Feminism’s Wave: ‘Sir Gawain And The Green Knight’ 

The term “feminism” may be described as the advocacy of women’s rights. Throughout history, there has been four different waves of feminism. However, the most influential wave of feminism was the third wave. The third wave contradicts the conservative and modest ideologies of the former waves. “According to third wave feminists, post feminism can be understood in terms of a conservative/patriarchal discourse that seeks to criticize and undermine second wave feminism.” (Genz, S., & Brabon, B. (2009). The third wave of feminism focuses on the physical beauty or sexuality and the knowledge of women. In other words, a woman can have a pretty face and a brain as well. Although this wave of feminism is considerably recent, one may argue that it may have established itself much earlier. Perhaps as early as the fourteenth century. In Sir Gawain and the Green Knight, a fourteenth century chivalric romance, the author describes the power of women through their sexuality/physical beauty and power over men.

Sir Gawain and the Green Knight first introduces feminism by describing her beauty.

“Their merrymaking rolled on in this manner until mealtime,

when, worthily washed, they went to the table,

and were seated in order of honor, as was apt,

with Guinevere in their gathering, gloriously framed

at her place on the platform, pricelessly curtained

by silk to each side, and canopied across with tasteful tapestries of Toulouse and Tharsia,

studded with stones and stunning gems

beyond pocket or purse, beyond what pennies

could buy.

But not one stone outshone

the quartz of the queen’s eye’s;

with hand on heart, no one

could argue otherwise.” (Malory 187)

These lines describe the way Guinevere’s clothes represent her physical beauty and power as a Queen. It then describes how any stone cannot outshine the glistening of her eyes and that no one would ever disagree.

As stated earlier, the third wave of feminism can be described as the physical beauty and knowledge of women. One may argue that this also includes the ability to outsmart a man into doing as the woman pleases. In lines, 1187 through 1308 Guinevere is given many titles regarding her beauty. These titles include “the graceful lady”, “the sweet lady”, “the gracious lady”, and lastly “the beautiful woman”. The author uses these titles to allow the reader to understand and show Gawain’s admiration towards this woman. As she attempts to seduce Gawain, he continues to gently reject her. However, she then challenges his knightly hood and convinces him to do as she pleases. This is seen in lines 1296 through 1306.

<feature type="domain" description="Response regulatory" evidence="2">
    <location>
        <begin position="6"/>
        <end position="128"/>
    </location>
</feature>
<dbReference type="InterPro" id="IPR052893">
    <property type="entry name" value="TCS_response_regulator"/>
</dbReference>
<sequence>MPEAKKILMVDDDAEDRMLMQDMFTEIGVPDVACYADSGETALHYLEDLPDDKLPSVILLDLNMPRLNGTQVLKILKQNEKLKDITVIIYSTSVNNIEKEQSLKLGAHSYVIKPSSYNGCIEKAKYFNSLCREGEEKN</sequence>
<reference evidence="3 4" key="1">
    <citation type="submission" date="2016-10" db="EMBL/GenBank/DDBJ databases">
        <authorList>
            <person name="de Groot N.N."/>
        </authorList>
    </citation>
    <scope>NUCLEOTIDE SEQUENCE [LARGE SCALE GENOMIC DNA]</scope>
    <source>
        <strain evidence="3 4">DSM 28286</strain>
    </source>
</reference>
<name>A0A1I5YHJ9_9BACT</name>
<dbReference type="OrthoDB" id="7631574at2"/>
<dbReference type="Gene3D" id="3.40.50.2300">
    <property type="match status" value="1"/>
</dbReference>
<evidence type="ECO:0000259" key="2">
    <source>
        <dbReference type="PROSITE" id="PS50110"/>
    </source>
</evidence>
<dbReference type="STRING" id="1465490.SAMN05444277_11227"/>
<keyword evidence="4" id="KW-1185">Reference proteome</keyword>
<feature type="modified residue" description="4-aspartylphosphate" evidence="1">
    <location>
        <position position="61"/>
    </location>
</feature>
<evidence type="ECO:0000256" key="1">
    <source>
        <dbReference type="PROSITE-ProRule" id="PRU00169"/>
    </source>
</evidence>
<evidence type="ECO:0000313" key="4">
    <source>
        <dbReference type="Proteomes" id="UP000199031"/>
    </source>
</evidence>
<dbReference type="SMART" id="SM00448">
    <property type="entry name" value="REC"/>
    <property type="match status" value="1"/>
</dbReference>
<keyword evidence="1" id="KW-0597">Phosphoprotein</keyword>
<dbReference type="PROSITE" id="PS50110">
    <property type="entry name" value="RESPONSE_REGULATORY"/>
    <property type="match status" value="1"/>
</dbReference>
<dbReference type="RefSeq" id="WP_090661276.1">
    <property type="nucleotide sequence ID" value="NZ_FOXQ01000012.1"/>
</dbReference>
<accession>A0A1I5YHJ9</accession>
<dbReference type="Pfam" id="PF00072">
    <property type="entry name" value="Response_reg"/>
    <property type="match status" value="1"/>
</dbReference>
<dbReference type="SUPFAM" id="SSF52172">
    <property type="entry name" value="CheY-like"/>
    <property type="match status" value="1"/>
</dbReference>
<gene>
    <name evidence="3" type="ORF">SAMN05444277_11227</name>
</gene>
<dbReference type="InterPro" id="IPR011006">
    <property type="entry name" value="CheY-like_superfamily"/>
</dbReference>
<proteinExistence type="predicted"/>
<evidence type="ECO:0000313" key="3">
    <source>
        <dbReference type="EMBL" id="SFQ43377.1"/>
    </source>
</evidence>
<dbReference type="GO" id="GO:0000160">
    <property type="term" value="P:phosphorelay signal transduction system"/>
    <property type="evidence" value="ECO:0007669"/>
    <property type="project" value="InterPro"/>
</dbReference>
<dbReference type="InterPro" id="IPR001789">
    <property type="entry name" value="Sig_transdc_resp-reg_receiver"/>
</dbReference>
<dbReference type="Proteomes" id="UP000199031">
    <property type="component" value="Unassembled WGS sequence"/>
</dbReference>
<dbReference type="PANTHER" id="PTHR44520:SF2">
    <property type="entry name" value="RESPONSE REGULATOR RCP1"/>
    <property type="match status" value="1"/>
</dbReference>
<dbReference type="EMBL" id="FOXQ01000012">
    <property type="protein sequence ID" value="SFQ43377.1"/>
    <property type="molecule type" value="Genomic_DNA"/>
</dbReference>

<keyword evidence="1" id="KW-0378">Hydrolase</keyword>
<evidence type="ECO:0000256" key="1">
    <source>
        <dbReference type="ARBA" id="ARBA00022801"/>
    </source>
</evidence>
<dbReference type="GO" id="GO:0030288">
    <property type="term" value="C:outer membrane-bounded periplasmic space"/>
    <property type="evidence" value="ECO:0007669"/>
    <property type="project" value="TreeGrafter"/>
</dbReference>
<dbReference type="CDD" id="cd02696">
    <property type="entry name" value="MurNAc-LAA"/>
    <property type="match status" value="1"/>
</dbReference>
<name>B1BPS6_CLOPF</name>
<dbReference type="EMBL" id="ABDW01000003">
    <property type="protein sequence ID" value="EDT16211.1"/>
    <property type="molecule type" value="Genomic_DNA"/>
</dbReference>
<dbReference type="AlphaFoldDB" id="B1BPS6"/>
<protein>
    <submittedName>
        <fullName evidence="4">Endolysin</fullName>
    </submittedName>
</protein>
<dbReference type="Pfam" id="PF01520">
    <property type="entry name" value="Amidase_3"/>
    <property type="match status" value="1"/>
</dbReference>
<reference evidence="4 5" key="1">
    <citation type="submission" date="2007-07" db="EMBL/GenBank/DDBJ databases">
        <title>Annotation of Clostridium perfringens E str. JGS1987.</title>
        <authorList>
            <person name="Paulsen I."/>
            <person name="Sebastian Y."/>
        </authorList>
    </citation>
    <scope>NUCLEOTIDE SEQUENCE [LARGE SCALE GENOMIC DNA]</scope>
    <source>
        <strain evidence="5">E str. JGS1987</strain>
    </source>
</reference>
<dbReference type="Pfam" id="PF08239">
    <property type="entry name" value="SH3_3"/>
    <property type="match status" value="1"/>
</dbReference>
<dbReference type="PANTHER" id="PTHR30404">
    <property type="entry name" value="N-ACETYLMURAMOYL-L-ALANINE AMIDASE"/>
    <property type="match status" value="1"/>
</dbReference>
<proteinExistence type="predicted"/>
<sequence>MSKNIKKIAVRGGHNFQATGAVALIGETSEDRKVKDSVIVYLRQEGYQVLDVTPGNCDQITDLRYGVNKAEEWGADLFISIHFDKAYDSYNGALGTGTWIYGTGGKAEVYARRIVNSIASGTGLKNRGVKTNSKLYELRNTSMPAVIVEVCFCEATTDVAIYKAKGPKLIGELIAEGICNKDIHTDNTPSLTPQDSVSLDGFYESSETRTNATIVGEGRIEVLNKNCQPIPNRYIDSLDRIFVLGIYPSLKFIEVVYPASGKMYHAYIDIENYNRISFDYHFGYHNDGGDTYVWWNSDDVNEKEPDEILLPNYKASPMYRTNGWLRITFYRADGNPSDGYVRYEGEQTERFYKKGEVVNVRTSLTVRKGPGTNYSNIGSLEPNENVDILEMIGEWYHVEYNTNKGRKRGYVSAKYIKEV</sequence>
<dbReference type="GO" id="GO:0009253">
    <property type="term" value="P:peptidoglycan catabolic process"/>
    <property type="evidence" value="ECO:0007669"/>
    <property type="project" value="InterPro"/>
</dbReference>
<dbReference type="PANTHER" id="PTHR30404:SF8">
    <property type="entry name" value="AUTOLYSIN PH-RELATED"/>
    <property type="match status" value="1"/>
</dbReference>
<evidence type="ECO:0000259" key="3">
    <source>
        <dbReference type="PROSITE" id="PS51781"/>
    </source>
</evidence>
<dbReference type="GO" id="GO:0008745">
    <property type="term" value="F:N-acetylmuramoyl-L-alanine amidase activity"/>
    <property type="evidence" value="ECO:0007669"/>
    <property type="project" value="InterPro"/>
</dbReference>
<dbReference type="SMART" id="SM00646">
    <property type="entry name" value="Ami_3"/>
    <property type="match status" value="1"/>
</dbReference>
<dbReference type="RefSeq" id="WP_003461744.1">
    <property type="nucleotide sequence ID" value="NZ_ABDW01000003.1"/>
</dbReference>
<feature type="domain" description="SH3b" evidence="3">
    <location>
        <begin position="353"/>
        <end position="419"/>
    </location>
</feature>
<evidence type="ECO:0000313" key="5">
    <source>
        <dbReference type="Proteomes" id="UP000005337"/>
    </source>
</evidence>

“The beautiful woman blessed him, then rebuked him:

“A good man like Gawain, so greatly regarded,

the embodiment of courtliness to the bones of his being,

could never have lingered so long with a lady

without craving a kiss, as politeness requires,

or coaxing a kiss with his closing words.”

“Very well,” said Gawain, “Let it be as you wish.

I shall kiss at your command, as becomes a knight,

and further, should it please you, so press me no more.”’(Malory 213)

Later on in the story, Guinevere outsmarts Gawain into doing as she pleases, again, in lines 1472 through 1557. Then she does it for a third time in lines 1733 through 1869. However, this time she convinces him to accept more than a kiss. She gives him her girdle that is made for protection from anyone “who seeks to strike him”. Gawain, knowing that he should not take the prize, took it anyway falling into temptation.

At the end of the story, in lines 2416- 2420, the author provides examples of times that important men have fallen at fault of women.

“And mind you commend me to your fair wife,

Both to her and the other, those honorable ladies

who kidded me so cleverly with their cunning tricks.

But no wonder if a fool finds his way into folly

and be wiped of his wits by womanly guile-

it’s the way of the world. Adam fell because of a woman,

and Soloman because of several, and as for Samson,

Delilah was his downfall, and afterwards David

was bamboozled by Bathsheba and bore the grief.”(Malory 235)

In conclusion, the third wave of feminism focuses on the physical beauty or sexuality and the knowledge of women. In Sir Gawain and the Green Knight, the author describes the power of women through their sexuality/physical beauty and power over men. This has been proven by showing the temptation of Gawain by Genevieve. She used her sexuality and cleverness to tempt Gawain. Genevieve is proven to be used as an example of the early representation of the third wave of feminism.